Niles City Council introduces ordinance that would ban future medical marijuana establishments
NILES, Mich. -- The Niles City Council heard a first reading Monday night of a new ordinance that would completely prohibit future medical marijuana establishments within the city limits.
Niles has already approved several licenses to sell medical marijuana within the city and this new ordinance would not affect those. Many are questioning what this would mean if voters decide to approve recreational marijuana use in Michigan.
Even though marijuana has become a hot topic around Michigan, the council spent little time on the topic during the meeting. There was only one public comment from Jill Meuninck who opposes the ordinance.
“Basically I wanted to know what the feeling was on the board in terms of why they were going to have a prohibition, because prohibition in my mind means one thing and perhaps to someone else it means something else," said Meuninck.
The ordinance would completely prohibit marijuana establishments within the city of Niles, except for those which licenses are currently pending under the medical marijuana facilities licensing act.
"We’re putting a stop to any new potential applications for medical marijuana facilities," said Councilman Robert Durm. "It doesn’t affect those that have already been applied for and have gone to the state of Michigan. It’s just so we can wait and see how the state is going to respond if recreational marijuana passes on the ballot.”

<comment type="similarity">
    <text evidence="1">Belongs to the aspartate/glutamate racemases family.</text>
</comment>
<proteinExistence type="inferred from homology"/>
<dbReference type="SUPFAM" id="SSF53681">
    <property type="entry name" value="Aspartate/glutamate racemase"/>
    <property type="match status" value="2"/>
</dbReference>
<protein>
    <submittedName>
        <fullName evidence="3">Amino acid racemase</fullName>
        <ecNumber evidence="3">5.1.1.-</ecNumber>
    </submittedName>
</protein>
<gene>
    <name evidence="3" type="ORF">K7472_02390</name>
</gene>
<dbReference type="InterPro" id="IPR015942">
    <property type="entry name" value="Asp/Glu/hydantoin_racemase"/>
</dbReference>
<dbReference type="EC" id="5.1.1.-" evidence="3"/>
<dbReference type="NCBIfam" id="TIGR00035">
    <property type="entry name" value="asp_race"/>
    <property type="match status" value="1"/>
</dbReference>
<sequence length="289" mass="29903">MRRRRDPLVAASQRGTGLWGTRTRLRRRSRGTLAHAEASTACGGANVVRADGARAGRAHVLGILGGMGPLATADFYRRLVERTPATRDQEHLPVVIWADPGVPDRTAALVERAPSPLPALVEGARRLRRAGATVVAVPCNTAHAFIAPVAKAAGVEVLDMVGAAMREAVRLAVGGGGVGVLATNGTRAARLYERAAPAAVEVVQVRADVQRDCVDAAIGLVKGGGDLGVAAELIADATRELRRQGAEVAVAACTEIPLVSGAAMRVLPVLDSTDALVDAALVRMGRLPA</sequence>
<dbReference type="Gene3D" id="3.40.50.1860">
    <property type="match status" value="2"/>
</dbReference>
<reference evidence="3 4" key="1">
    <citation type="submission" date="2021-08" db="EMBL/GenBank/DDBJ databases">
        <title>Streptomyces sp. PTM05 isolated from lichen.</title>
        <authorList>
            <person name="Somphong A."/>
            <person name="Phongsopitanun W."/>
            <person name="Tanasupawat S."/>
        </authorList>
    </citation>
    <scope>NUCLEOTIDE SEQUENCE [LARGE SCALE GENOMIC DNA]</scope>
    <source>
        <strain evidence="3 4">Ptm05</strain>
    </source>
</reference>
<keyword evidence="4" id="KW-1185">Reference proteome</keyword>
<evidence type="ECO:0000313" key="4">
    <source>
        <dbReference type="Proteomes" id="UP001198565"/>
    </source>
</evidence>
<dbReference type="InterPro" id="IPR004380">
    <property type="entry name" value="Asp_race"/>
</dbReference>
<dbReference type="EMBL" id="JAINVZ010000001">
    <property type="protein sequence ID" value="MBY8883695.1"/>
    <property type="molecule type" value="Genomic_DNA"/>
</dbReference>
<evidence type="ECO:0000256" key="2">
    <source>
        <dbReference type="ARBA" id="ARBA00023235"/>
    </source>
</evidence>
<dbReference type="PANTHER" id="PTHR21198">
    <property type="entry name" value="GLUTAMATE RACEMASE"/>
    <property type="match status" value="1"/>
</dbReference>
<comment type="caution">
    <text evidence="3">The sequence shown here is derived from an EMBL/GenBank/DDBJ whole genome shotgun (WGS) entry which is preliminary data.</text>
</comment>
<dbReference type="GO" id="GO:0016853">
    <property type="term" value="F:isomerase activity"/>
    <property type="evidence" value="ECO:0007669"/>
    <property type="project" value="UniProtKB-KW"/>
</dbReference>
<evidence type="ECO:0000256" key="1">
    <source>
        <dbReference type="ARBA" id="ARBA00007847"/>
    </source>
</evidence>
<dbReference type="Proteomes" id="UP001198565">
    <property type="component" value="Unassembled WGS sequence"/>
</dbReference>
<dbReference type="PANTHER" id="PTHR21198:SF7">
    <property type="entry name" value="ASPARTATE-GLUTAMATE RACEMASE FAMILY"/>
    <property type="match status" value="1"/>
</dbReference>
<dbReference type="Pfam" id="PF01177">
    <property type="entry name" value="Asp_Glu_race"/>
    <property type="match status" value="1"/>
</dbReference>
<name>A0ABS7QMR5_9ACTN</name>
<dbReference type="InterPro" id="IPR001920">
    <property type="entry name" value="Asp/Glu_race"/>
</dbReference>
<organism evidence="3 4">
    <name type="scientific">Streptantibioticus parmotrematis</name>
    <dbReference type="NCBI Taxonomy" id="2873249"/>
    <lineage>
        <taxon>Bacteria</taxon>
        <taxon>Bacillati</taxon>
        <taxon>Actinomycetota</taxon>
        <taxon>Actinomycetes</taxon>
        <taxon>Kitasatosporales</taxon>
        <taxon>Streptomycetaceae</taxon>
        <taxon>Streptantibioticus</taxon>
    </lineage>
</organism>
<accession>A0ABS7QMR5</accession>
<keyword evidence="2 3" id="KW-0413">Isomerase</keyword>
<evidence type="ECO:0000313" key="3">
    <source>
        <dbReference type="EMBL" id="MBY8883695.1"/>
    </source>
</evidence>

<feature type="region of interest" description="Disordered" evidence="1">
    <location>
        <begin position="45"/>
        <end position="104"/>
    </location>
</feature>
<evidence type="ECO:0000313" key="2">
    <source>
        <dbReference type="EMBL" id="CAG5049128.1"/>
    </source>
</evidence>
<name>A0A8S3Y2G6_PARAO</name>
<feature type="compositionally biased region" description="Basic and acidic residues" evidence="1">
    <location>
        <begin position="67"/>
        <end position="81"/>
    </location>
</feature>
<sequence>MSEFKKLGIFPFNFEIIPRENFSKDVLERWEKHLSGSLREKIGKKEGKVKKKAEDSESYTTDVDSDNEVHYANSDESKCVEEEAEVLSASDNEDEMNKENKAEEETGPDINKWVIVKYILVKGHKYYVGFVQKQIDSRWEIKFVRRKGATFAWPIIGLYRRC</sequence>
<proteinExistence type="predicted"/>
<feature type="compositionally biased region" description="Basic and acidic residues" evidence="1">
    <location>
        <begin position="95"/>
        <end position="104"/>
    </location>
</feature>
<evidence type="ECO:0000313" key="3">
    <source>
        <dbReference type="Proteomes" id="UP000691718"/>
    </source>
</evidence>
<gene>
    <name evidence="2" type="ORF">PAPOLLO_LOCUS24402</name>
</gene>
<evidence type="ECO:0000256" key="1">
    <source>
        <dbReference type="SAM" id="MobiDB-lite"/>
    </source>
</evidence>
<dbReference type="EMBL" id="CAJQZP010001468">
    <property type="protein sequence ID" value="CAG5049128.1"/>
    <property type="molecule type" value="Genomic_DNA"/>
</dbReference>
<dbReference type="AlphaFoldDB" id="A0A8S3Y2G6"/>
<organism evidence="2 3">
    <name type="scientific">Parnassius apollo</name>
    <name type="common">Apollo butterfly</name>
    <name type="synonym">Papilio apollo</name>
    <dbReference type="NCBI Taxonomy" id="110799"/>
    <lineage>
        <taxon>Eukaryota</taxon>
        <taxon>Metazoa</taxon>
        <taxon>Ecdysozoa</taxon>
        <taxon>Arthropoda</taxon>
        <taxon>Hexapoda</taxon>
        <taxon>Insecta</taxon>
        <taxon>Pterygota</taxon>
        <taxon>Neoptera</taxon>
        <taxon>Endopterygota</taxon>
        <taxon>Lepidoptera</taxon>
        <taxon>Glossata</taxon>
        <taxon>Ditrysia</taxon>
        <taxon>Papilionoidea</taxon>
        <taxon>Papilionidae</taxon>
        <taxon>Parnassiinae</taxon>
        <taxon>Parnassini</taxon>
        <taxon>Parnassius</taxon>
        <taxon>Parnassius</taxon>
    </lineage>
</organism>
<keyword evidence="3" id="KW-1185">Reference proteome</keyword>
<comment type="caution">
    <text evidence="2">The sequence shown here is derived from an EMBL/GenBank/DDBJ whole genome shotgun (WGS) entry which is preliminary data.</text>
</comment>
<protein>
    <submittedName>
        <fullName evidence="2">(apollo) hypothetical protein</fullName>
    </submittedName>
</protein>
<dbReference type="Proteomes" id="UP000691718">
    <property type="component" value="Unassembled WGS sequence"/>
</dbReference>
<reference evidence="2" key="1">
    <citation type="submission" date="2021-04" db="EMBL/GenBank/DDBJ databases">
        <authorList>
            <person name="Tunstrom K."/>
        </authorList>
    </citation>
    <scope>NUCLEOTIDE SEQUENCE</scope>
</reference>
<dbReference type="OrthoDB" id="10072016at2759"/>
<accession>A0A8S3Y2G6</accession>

Durm was one of a handful of council members who spoke after the first reading. Many wanted to give clarification that they didn’t see this as a permanent ordinance, but rather one that would buy them time to see how the state moves forward with licensing.
"I think our intention as we talked at our last meeting is maybe loosening up the process initially just to apply for a license in the city and then we will send them off to the state now that we found the state is being a little stricter on approving licenses," said Durm.
Meuninck says she was happy with what she heard, but still has concerns.
"It gave me little bit more peace of mind, however once again something done is harder to undo than something that is done with its original intent.," said Meuninck. "So I would have preferred that they permanently tabled the issue.”
Those applicants who have already been approved by the city could still potentially open medical marijuana dispensaries within city limits if approved by the state. If the statewide ballot proposal to approve recreational use passes, then those medical shops could be approved to sell weed for recreational use as well.
The council will vote on this ordinance at its next meeting on November 12.